The mental toll
The pandemic hasn’t negatively impacted Hulick, Finishing Move, or White’s creative process as much, given how they specifically make music. White even said he thinks he’s “having more creative connections” now. However, Tree Adams, who did the score for Zipper Interactive’s PS3 shooter MAG among various other films and television shows, said it was better to work in the same room as people, but focused more on the mental aspect of this all. He’s been streaming and playing songs with his teenage kids every Thursday to keep sane, which is only part of his routine.
“I’ll do a Zoom call every once in a while with my team,” he said. “I’m more conscious about picking up the phone and checking in with the people I work for too. I think it has been hard for us humans who are inherently social to be distant from one another and so it takes a little more effort now. On the other hand, I suppose us composers were always cave dwellers of sorts anyways so on some level things haven’t changed that much.”
Despite being “cave dwellers,” these check-ins are apt for a time like this. Americans, according to Healthline, are stating that they’re feeling increasingly stressed and depressed, especially minorities, women, adults under 34 years old, and those with pre-existing health conditions. Fear, financial stress, and isolation are a bad combination any time of the year and exponentially worse during a pandemic when all of those aspects can collide catastrophic ways. The CDC even recommends that people connect with others to help fill the void of in-person socializing.
Reaching out to others is a good habit to continue doing after this ends and changing for the better can be one of the silver linings a traumatic event like this can have. So how should composers and the industry at large improve going forward?
Adams said that he hopes this will cut down on unnecessary meetings and open people up to work remotely more often. Hulick thinks this experience will help prepare people for future bumps in the road. White relayed his worries about large-format recording studios, orchestras, and session musicians and how they’ll potentially be devastated and that “shouldn’t be understated.”
However, there was a common theme of perseverance. The job must still get done and creativity will have to overcome the circumstances. That’s the artistic side that’s common across disciplines.
The common human element
But there was another point that went for an even broader audience: humanity as a whole. The lessons composers and the video game industry can skim from this also appeal to our human nature and how we should come out of this as stronger people that better appreciate our art and those artists.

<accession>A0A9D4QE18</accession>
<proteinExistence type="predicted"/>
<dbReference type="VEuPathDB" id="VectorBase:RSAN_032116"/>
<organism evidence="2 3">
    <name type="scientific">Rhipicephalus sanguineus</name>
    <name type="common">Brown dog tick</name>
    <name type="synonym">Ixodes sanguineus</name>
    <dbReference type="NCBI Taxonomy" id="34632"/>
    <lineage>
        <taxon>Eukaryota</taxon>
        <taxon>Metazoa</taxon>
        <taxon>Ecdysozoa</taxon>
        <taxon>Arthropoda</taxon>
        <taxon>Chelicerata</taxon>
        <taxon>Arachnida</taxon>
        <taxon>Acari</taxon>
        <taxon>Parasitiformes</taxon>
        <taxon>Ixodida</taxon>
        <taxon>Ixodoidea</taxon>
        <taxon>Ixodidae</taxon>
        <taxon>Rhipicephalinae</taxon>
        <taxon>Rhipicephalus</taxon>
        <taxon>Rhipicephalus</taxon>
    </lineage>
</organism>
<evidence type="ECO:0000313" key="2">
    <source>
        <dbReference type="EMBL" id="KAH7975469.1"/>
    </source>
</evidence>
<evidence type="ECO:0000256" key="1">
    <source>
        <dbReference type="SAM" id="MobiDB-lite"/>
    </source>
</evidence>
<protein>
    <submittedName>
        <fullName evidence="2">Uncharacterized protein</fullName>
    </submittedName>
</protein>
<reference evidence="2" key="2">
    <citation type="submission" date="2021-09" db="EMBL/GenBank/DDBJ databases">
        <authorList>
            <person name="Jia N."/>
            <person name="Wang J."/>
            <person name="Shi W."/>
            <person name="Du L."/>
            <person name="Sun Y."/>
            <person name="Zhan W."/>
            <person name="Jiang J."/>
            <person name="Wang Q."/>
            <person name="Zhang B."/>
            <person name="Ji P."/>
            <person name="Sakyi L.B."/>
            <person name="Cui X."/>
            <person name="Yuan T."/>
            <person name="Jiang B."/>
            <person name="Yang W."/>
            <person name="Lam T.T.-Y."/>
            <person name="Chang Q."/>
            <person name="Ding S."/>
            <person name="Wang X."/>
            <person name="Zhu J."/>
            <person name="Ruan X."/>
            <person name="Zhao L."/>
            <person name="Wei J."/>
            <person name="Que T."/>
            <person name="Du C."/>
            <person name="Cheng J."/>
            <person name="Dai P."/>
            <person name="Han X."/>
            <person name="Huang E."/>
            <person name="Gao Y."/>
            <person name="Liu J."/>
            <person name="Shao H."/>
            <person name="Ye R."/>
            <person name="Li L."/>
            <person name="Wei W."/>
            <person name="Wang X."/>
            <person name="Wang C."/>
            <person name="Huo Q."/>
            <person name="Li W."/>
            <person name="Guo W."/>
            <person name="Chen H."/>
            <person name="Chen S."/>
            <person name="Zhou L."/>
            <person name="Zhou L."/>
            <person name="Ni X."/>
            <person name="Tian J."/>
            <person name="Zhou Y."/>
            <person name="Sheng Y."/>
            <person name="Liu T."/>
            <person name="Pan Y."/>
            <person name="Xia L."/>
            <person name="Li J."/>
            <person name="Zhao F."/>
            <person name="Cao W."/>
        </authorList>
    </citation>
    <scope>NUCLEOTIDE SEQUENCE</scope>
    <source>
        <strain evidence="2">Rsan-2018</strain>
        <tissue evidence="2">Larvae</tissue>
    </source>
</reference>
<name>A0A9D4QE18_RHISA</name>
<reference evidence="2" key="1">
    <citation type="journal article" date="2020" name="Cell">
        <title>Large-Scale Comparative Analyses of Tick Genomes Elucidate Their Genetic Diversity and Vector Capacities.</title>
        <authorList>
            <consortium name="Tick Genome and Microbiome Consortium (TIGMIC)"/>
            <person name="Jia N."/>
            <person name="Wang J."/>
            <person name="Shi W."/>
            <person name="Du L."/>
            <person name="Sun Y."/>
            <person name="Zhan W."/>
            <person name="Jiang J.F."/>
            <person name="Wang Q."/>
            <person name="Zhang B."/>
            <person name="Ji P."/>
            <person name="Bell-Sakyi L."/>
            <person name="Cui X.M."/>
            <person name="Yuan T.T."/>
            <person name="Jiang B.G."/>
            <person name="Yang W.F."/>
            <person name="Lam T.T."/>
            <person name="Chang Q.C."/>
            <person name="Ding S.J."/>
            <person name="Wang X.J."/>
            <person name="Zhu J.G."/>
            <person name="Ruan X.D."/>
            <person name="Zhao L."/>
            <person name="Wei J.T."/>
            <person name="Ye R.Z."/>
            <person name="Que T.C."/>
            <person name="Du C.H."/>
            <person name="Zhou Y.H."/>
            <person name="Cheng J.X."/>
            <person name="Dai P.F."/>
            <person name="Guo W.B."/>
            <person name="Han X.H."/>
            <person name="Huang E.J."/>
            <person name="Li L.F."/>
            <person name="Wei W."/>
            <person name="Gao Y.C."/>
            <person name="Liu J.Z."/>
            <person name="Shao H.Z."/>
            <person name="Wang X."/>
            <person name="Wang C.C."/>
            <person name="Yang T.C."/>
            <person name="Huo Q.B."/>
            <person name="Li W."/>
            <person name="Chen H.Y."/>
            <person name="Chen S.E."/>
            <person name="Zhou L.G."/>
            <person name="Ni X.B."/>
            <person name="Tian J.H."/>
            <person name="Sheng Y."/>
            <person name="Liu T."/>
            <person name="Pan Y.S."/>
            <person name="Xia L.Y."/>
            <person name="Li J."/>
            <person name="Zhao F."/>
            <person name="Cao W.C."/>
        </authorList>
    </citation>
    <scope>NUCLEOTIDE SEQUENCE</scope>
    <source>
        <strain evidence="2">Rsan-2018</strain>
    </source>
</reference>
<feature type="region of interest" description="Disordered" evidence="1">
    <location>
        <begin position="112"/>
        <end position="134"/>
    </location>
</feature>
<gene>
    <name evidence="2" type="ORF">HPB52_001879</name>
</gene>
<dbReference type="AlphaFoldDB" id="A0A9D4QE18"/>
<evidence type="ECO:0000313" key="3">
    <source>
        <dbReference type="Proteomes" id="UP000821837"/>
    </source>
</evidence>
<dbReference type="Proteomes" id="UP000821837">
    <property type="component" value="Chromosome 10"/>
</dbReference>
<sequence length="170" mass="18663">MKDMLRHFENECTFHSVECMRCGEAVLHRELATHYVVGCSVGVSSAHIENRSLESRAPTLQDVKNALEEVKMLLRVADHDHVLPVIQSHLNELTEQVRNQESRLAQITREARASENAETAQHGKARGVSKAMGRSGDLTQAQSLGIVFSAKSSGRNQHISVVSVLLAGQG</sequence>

White explained how we’ve all depended on art like film, TV, movies, books, and video games to get us through these times. And that can’t be overlooked as documentaries like The Last Dance, games like Animal Crossing: New Horizons, and television shows like Avatar: The Last Airbender (thanks, Netflix) have made staying inside more bearable. Art has been an invaluable escape and that should push us to better appreciate those creating said art, which obviously includes the work composers do.
“One hopes that as we come out of this, these throwaway cultural products will be appreciated as being as fundamental to the human experience as art or literature,” he said.
Finishing Move, instead, looked at the artist side of the equation. Citing musician friends that can no longer make an income touring for the foreseeable future, they spoke about how the industry should plan more effectively to help aid its creatives.
“Telling everyone to pivot to YouTube and a Patreon is not a workable or sustainable solution for an entire population of artists and creators,” said Finishing Move. “We must do better if we want to preserve the arts and its incredibly positive impact on society.”
The duo then ruminated on the aforementioned perseverance of creative people that will, in their eyes, result in higher quality content on the other side given the creative workarounds people are currently doing. Adams, however, went beyond this and envisioned a future that utilizes the widespread empathy found in the pandemic and recent protests and creators more compassionate video games.
“If this pandemic combined with the outrage around the globe over the killing of George Floyd has not taught us one thing, it is that we need to take care of one another and listen to each other,” said Adams. “I hope that we learn to be more compassionate as a society and that this manifests itself in the video game industry and the entertainment world as a whole. There is always an ‘us versus them’ narrative and I see how that imbues a story with tension, but we somehow manage to sanction things like hatred, murder, carjacking and a whole assortment of other crimes in the process. Somehow, we need to teach our children to love and not to hate.”
These are ambitious visions for the future and are undoubtedly shared by many outside of the music making profession. And while their perspective is valuable, the commonality of their hardships and post-pandemic wishes point out how many people are going through the same thing and want a better tomorrow. Composers have been able to weather the storm in some unique ways, but they’ve had to isolate at home and worry about their coworkers and family like everyone else. Their isolation just might include more instruments.